One of the many things I check upon while doing an SEO audit is whether the website of the client has a preferred domain or not. In almost all cases, companies develop their websites, upload it and then forget it. They don’t bother about indexation, site health or anything else. Well, that’s where we come in.

Preferred Domains

A website can have a URL in any of the following versions: or

These are the www or non-www versions and very often freshly deployed websites have both. Meaning a visitor could type in any of the addresses and would get served the same content. Not quite a problem one could think, but it is quite a big deal for reasons affecting search engine optimization and usability.

For example, a user may log in from the ‘non-www’ version and follow a link to the ‘www’ version. He/she would probably have to log in again if the developer hasn’t accounted for that and they usually don’t.

From an SEO point of view, having both versions is seriously problematic. Indexation is the main issue here because Google treats the two versions as two different websites (Yes, even if the content is the same). Technically the ‘www’ denotes a sub-domain and it can point to different content and in rare cases, the content is actually different. So Google must not make assumptions and their algorithms must account for as many technical possibilities as possible.

As such, search engines index ‘www’ and ‘non-www’ versions of a website separately. A simple way to check if Google has indexed two versions of your website, type in the following queries in Google Search: site: and site:

Normally both should return the same result and the same number of results, but not if the search engine has indexed two versions.

Link Juice Dilution

It’s the main issue when dealing with this kind of situation. Let’s say all of your social profiles link to but a high authority blog makes reference to your website and links to The link juice coming from the later would be lost as you are actually using the ‘www’ version for your link building campaigns.

It is imperative to set a preferred domain to avoid these problems and the preferred domain is also the version that you want used for your site in the search results.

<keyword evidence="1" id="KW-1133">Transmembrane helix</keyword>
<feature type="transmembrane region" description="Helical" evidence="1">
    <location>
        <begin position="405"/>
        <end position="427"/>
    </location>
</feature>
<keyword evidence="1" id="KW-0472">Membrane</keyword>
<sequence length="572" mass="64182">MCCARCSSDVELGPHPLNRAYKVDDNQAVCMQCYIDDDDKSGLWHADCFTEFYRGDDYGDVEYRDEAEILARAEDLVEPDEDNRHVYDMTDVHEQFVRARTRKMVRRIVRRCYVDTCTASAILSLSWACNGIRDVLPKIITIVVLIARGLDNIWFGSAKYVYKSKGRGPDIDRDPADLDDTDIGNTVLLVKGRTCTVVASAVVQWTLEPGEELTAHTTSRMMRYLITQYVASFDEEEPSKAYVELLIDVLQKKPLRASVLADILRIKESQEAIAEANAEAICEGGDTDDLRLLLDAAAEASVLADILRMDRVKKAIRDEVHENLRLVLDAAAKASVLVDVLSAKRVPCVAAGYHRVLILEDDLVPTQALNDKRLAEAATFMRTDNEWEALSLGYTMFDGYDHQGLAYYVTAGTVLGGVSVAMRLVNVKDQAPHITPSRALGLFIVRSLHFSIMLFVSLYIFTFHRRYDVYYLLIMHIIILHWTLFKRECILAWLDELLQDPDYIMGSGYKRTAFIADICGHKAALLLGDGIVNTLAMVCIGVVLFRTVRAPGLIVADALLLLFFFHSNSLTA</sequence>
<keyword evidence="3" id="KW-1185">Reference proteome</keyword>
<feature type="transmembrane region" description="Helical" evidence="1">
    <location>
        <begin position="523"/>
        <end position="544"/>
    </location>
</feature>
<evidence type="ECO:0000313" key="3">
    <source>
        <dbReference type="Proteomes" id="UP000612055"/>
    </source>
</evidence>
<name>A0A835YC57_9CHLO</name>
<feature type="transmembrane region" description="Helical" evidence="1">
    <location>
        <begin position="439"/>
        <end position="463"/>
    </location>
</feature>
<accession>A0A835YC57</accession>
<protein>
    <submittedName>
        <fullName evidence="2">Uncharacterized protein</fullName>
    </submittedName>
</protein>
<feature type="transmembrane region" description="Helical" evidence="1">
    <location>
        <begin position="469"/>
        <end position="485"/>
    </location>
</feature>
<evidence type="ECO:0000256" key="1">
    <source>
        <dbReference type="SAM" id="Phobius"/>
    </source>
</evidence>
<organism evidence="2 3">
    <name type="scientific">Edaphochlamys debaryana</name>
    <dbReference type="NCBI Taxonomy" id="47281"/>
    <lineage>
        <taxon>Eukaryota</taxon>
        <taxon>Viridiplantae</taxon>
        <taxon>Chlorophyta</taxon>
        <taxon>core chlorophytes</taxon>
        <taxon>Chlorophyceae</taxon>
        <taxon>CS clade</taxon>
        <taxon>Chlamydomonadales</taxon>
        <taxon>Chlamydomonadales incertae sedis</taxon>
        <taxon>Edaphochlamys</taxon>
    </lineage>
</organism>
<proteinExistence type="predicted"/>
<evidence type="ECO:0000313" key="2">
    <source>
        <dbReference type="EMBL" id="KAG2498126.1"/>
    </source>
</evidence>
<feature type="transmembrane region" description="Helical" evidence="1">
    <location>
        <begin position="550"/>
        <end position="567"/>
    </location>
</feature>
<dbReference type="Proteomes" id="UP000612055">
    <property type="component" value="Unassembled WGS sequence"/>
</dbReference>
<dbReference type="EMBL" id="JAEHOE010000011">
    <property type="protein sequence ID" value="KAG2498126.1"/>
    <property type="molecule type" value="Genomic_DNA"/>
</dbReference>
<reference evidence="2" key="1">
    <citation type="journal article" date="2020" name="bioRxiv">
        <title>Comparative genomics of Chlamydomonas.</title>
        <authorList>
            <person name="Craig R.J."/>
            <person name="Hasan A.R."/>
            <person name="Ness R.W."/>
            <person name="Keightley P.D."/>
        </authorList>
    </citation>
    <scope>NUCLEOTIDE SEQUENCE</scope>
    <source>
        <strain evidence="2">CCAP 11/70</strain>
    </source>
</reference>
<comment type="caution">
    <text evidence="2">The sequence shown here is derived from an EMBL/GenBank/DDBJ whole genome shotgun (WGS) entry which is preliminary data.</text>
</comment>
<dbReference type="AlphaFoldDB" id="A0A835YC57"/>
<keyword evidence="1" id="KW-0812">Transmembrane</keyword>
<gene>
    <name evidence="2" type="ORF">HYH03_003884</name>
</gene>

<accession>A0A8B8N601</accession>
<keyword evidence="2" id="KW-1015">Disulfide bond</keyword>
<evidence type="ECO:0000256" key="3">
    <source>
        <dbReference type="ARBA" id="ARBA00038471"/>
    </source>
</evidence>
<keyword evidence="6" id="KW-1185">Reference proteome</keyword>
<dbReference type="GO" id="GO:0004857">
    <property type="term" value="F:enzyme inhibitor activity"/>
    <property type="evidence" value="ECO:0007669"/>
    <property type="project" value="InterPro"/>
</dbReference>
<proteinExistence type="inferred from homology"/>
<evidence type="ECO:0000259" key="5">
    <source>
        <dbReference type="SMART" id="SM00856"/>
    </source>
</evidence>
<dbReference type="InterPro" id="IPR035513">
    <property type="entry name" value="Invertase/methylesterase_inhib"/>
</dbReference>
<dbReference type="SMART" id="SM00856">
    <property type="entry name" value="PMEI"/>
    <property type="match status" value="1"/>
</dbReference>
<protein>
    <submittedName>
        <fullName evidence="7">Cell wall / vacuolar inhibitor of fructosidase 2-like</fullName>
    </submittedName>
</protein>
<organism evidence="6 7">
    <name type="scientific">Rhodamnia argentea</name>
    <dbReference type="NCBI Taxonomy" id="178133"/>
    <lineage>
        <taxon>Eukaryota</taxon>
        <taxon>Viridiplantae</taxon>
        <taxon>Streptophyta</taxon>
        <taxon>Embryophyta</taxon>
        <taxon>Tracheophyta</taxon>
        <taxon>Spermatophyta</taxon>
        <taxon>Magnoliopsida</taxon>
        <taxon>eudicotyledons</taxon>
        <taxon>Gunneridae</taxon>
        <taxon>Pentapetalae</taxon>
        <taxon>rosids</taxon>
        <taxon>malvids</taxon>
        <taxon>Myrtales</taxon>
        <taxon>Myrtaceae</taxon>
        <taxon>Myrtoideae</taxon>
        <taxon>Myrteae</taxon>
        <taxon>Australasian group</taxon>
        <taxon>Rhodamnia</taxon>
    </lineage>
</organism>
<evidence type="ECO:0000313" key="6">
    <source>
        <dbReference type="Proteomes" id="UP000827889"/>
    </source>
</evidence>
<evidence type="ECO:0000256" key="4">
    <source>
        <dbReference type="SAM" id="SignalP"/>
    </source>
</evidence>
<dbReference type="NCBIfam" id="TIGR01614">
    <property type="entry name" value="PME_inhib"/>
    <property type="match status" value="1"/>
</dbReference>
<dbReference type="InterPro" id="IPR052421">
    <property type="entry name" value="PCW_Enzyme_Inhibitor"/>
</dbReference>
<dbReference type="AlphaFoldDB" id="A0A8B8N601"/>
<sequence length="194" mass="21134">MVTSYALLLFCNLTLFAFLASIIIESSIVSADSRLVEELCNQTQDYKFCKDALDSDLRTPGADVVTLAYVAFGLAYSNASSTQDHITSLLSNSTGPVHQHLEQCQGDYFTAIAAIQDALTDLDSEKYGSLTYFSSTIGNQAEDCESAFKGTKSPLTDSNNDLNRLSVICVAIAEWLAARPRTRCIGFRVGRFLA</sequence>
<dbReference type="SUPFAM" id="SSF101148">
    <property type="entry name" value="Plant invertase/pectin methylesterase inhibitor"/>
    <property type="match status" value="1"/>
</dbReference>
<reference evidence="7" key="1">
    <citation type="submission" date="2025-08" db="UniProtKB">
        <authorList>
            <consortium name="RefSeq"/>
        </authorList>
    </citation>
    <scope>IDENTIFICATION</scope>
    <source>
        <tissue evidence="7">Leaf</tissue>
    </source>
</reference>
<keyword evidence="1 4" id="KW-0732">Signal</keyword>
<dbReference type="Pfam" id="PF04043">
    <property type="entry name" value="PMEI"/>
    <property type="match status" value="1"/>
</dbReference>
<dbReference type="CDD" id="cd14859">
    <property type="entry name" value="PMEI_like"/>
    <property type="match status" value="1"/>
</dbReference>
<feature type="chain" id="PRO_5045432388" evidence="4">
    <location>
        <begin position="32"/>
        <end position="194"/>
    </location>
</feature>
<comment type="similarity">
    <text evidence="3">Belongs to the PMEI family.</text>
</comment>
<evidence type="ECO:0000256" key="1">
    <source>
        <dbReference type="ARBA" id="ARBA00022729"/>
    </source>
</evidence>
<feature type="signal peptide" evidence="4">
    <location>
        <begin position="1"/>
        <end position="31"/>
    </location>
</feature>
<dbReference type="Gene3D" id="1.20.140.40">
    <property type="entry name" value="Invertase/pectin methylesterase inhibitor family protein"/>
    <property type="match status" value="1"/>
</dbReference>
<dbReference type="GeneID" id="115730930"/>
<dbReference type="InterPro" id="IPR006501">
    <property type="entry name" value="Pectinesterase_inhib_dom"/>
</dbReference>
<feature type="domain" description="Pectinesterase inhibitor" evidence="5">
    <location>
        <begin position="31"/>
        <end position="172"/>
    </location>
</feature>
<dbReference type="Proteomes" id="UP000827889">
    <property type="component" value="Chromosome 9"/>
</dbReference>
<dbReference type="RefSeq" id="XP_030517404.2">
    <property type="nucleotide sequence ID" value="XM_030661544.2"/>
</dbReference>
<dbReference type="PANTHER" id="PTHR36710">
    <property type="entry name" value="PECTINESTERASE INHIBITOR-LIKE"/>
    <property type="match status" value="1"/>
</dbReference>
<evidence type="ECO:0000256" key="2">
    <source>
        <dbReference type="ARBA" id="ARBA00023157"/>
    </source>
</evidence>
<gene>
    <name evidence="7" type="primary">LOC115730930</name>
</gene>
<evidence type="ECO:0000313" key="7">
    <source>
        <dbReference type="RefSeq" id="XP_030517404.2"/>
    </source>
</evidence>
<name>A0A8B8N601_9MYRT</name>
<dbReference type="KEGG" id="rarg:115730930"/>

Setting Preferred Domain on Google Webmaster Tools

The webmaster tools provide webmasters a way to chose their preferred domain for future indexation and would display the preferred URL in search engine results. A complete help section is dedicated to this here:

A 301 Redirect

Most often, I only write a 301 redirect in the .htaccess file (Note: the .htaccess is only available on servers running apache). It’s simple, effective and quick. The code used below is for redirection from the ‘non-www’ version to the ‘www’ version.

#Redirect non-www urls to www
RewriteEngine on
RewriteCond %{HTTP_HOST} !^www\.yoursite\.com$
RewriteRule (.*)$1 [R=301,L]

For example, this is the exact piece of code that exist on our .htaccess file which we use to redirect the ‘non-www’ version to the ‘www’ version:

#non-www to www 301 redirection
RewriteEngine On
RewriteCond %{HTTP_HOST} !^www\.os-omicron\.org$
RewriteRule (.*)$1 [R=301,L]

www to non-www redirection

It also happens that one might like the URL without the ‘www’. I use this redirection when the hostname is long and therefore adding four more characters to it is unnecessary.

#Redirect www urls to non-www
RewriteEngine on
RewriteCond %{HTTP_HOST} !^example\.com
RewriteRule (.*)$1 [R=301,L]

Personally, I think hostnames without a “www” are kind of a nod to web fashion. The first major website which I noticed didn’t bother to add the “www” was Twitter. Speaking of which, If you want you can follow us here: